Our Aga cost a bomb but it gave succour, if only temporary, to crickets. It comforted the insomniac and the sufferer of an essay crisis. It was hopeless for teaching the little ones cooking. But it is the only piece of household equipment I have ever actually wept over when it died and was broken up and carted away for scrap.
Too late I realise that the secret of cooking is to know what something ought to taste like. It was my mother’s secret. Lover of good food, she never did a hand’s turn in the kitchen (being of that generation and an artist to boot). However, she knew exactly what the result should be and would rattle whoever was making the lunch or dinner by prodding, turning or tasting and then pronouncing judiciously: “Too much sugar, add more salt” or, worst of all, “I think not darling.”
It’s November 26 and the making of the Pumpkin Pie has now assumed the proportions of an approaching asteroid, whirlingly destructive. Nerves are as taut as when VB first made an Irish stew for her mother-in-law.
John F Kennedy was loved unreservedly by most of us from the day he was elected until the day he died. The glamour, the youth, the good looks, the war record and charismatic star quality all combined to make an irresistible package. He swept us off our collective feet and we felt the world must take a turn for the better.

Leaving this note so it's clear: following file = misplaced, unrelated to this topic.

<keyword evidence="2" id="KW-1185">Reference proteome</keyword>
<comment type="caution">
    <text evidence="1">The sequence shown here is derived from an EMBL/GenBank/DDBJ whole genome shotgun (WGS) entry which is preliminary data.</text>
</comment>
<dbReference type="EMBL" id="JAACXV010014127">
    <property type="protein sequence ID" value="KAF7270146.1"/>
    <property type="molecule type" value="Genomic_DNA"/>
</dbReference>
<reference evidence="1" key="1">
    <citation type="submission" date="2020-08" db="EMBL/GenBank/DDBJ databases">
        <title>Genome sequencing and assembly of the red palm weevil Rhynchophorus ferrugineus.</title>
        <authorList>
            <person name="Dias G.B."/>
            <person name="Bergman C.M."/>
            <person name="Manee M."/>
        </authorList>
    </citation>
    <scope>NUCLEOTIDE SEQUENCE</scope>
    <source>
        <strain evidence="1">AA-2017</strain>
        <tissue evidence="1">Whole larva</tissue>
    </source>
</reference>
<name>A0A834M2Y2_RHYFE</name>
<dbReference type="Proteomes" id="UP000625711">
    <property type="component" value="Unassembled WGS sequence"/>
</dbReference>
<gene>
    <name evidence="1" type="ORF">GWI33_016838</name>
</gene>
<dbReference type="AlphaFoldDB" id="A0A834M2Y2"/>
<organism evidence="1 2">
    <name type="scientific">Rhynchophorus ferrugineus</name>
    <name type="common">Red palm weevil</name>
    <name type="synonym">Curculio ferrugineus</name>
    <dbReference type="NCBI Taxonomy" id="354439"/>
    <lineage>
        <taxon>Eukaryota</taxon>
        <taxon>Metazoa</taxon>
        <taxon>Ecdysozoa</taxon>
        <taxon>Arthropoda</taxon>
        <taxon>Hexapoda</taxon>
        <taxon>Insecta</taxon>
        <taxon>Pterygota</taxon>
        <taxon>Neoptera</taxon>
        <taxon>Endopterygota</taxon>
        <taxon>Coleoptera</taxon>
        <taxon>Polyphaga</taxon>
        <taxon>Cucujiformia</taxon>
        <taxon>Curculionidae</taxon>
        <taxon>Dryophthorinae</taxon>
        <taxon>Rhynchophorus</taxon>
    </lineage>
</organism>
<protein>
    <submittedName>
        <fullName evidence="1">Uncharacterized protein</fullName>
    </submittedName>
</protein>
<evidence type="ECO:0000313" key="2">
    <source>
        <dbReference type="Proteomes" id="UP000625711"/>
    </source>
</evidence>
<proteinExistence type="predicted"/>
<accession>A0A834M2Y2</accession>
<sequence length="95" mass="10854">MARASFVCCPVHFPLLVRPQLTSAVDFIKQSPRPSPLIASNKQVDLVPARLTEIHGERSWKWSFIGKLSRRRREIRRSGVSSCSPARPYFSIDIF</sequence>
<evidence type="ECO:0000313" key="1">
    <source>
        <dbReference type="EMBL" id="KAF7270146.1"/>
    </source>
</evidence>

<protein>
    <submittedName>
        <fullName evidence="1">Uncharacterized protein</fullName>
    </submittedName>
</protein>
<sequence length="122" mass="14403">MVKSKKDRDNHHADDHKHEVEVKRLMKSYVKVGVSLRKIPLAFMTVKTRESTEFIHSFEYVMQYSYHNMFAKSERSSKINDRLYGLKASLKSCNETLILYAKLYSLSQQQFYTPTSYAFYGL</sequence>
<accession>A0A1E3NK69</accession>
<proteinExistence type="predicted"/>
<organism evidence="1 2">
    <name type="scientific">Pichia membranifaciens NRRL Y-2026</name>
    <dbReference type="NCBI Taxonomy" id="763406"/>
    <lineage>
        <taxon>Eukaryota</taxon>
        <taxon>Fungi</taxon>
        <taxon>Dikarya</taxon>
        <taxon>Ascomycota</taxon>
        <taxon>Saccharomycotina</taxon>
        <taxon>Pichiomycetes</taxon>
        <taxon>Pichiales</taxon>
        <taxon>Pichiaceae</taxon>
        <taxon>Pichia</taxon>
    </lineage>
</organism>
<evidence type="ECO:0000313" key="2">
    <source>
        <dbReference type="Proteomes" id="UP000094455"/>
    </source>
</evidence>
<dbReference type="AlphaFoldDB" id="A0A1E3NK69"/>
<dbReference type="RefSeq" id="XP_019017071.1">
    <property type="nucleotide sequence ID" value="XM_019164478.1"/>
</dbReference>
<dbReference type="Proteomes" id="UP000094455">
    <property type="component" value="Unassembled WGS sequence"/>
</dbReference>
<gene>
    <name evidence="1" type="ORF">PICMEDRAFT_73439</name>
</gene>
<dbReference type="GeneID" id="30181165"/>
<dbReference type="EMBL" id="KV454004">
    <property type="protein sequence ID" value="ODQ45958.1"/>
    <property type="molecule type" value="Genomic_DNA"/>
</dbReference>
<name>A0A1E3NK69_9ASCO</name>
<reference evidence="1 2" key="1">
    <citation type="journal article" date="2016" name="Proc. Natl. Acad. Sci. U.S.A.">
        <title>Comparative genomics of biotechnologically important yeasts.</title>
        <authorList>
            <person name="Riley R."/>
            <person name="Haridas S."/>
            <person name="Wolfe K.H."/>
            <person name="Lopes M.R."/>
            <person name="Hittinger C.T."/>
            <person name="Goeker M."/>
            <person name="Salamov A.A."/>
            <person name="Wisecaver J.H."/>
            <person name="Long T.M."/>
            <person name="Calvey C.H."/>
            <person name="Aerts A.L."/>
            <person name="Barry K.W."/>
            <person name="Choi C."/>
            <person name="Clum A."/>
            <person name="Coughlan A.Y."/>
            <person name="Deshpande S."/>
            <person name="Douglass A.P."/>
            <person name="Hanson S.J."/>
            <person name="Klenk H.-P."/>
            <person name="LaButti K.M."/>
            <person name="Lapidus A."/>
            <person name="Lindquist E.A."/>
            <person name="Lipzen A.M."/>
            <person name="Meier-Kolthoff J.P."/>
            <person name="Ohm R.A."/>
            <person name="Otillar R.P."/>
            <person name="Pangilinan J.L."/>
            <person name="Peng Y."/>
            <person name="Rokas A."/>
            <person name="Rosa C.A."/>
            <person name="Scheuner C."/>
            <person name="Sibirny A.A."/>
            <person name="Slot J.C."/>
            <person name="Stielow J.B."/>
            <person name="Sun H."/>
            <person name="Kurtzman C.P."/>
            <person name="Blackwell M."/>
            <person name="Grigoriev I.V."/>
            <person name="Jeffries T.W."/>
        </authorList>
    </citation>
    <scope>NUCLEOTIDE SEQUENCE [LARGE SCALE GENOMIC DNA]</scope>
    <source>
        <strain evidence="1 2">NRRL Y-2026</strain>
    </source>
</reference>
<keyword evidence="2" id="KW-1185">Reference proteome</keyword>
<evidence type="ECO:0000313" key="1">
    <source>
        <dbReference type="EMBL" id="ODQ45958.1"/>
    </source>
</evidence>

Eaten once in 1962, never made but never forgotten, the mouthwatering deliciousness of the authentic pumpkin pie is one of life’s mysteries. One never sees them in the shops here. I’m sure they have to be homemade. Possibly home-bungled.
Our English chums love Chowder: those with the jaded palates of fine college dining praise its “regional authenticity and unusually delicate piscatorial piquancy”. Humbug, it’s just plain delicious. And even BH, no fish-lover he, unless it’s disguised as a meat pie or patty, tucks in with gusto. (Stern critic of my cuisine, BH is almost always my yardstick.)
“What is the end of fame? It is but to fill / A certain portion of uncertain paper:/ Some liken it to climbing up a hill, / Whose summit, like all hills, is lost in vapour.”
When did you last lie flat on your back gazing at the sky? Coming from the north, and a landscape that rapidly changes, I’ve always loved the fact of clouds and their uniqueness. Now you see them, now you don’t. Only the sea is as changeable.
A recent rough survey of my notebooks revealed a large A4 entitled “Ginny Barton, Beloved Snail”. It looks pretentious – it is. Inside is a long quote from St Paul to the Ephesians marked: “For my book, when I get round to writing it.” The rest, predictably, is empty; obviously I am still waiting to get round.
Like dozens of others, I became an armchair football fan in 1966, year of glorious memory when England won the World Cup. Pin-ups of the heroes decorated the kitchen and Georgie Best adorned the broom cupboard for at least a season. Geoffrey Greene’s memorable prose was read as eagerly as dispatches from the front.